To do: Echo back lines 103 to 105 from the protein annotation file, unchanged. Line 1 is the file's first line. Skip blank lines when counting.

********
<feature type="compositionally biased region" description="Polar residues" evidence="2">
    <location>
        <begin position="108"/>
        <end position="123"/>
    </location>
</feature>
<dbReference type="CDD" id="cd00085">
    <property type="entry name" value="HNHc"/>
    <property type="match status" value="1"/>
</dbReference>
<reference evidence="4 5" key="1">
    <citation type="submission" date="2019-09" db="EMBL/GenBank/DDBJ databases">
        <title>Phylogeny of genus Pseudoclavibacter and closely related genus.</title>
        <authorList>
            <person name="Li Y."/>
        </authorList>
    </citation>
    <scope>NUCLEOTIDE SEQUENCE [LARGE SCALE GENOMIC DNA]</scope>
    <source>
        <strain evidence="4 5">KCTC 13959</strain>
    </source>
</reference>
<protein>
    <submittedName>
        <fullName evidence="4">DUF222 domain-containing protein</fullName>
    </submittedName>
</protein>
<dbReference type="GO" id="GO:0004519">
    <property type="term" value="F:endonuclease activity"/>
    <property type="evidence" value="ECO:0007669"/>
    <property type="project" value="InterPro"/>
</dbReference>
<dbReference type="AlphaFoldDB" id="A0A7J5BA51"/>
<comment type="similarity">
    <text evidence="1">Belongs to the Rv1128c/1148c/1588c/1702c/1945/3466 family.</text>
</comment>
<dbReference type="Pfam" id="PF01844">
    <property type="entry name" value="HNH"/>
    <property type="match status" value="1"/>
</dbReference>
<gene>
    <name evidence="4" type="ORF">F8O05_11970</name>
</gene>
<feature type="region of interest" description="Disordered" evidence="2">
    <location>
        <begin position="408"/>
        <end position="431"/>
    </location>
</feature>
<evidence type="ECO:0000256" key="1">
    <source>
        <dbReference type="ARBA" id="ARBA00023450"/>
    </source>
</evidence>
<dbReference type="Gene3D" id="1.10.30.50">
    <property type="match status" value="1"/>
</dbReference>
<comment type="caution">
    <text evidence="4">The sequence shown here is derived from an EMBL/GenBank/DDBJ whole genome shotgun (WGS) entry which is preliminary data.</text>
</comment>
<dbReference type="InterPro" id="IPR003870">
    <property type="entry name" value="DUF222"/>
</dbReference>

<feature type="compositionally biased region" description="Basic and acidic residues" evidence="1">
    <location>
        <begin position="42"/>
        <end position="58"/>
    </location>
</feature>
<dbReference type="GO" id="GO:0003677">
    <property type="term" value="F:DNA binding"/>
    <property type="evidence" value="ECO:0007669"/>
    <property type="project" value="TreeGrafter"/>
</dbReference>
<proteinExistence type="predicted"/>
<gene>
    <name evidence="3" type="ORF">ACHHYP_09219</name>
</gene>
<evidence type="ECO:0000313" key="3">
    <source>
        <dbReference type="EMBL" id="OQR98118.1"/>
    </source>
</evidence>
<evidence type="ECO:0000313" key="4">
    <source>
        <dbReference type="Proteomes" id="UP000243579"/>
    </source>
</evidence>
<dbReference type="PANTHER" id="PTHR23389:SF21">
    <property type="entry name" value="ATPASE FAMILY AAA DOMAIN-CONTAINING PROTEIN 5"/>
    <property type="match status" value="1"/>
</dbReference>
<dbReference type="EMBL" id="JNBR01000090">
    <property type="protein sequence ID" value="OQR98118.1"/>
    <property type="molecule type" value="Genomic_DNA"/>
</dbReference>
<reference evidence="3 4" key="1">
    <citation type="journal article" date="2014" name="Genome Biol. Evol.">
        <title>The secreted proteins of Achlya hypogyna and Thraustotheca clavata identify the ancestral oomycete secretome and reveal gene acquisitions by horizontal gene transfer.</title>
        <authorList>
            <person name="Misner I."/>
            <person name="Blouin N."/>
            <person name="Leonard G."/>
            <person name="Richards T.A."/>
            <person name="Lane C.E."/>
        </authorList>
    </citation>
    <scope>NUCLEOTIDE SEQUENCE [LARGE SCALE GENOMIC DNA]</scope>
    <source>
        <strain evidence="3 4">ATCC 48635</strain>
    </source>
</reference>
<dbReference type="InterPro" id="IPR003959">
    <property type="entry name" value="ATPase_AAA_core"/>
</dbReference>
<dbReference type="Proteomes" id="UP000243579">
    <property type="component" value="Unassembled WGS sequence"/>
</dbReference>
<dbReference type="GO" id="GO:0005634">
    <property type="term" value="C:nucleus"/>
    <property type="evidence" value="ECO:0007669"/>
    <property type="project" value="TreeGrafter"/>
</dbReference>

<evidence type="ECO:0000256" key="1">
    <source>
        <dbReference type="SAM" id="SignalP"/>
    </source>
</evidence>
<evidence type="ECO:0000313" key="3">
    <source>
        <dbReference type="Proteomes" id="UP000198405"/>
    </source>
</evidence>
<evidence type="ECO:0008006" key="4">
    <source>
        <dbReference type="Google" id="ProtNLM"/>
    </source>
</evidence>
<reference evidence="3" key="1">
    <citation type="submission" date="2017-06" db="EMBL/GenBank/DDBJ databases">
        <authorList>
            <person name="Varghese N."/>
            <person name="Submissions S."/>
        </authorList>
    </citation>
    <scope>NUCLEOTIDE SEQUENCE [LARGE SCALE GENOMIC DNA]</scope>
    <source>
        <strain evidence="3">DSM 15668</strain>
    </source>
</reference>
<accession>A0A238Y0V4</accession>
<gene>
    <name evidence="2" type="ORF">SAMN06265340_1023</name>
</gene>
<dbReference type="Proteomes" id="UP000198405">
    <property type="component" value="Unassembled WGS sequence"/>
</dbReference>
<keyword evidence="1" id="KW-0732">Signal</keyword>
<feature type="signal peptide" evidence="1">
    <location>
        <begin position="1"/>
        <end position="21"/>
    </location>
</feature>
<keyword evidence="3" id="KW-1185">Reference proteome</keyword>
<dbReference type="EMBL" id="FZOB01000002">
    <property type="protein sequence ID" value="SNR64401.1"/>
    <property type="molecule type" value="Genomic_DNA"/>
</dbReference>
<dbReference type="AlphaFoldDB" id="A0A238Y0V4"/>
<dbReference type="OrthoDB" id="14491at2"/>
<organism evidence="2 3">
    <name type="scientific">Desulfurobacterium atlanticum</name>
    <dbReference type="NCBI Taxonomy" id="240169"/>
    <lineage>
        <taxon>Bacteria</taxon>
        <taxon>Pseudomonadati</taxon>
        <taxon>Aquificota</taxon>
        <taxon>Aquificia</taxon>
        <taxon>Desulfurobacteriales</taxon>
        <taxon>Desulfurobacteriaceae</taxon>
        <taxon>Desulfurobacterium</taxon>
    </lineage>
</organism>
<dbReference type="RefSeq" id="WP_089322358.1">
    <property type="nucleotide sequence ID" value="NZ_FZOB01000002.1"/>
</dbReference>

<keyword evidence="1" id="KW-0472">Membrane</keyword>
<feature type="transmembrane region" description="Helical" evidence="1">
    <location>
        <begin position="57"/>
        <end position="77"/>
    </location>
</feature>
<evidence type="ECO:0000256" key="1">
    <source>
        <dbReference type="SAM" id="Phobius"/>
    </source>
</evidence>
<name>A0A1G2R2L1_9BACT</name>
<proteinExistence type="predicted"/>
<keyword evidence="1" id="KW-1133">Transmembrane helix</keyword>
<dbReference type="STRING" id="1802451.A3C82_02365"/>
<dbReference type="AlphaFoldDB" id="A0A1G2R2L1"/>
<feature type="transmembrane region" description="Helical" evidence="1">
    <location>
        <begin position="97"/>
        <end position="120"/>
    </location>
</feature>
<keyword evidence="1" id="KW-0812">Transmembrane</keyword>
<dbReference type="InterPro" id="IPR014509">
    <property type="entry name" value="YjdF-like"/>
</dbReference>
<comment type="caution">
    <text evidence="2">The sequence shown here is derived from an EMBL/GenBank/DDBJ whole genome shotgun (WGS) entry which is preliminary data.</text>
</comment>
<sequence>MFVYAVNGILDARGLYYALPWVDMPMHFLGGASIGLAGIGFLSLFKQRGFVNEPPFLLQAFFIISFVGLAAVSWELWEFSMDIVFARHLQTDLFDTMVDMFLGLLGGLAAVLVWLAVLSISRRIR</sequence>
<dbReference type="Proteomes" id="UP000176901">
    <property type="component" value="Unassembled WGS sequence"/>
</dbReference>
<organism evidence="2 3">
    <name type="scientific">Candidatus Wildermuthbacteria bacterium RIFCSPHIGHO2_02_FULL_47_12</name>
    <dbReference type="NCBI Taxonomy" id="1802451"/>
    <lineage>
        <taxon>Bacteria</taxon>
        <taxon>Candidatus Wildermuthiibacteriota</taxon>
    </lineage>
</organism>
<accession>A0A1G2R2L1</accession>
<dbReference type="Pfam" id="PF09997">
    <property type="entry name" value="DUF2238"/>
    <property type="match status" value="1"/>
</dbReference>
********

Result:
            <person name="Leonard G."/>
            <person name="Richards T.A."/>
            <person name="Lane C.E."/>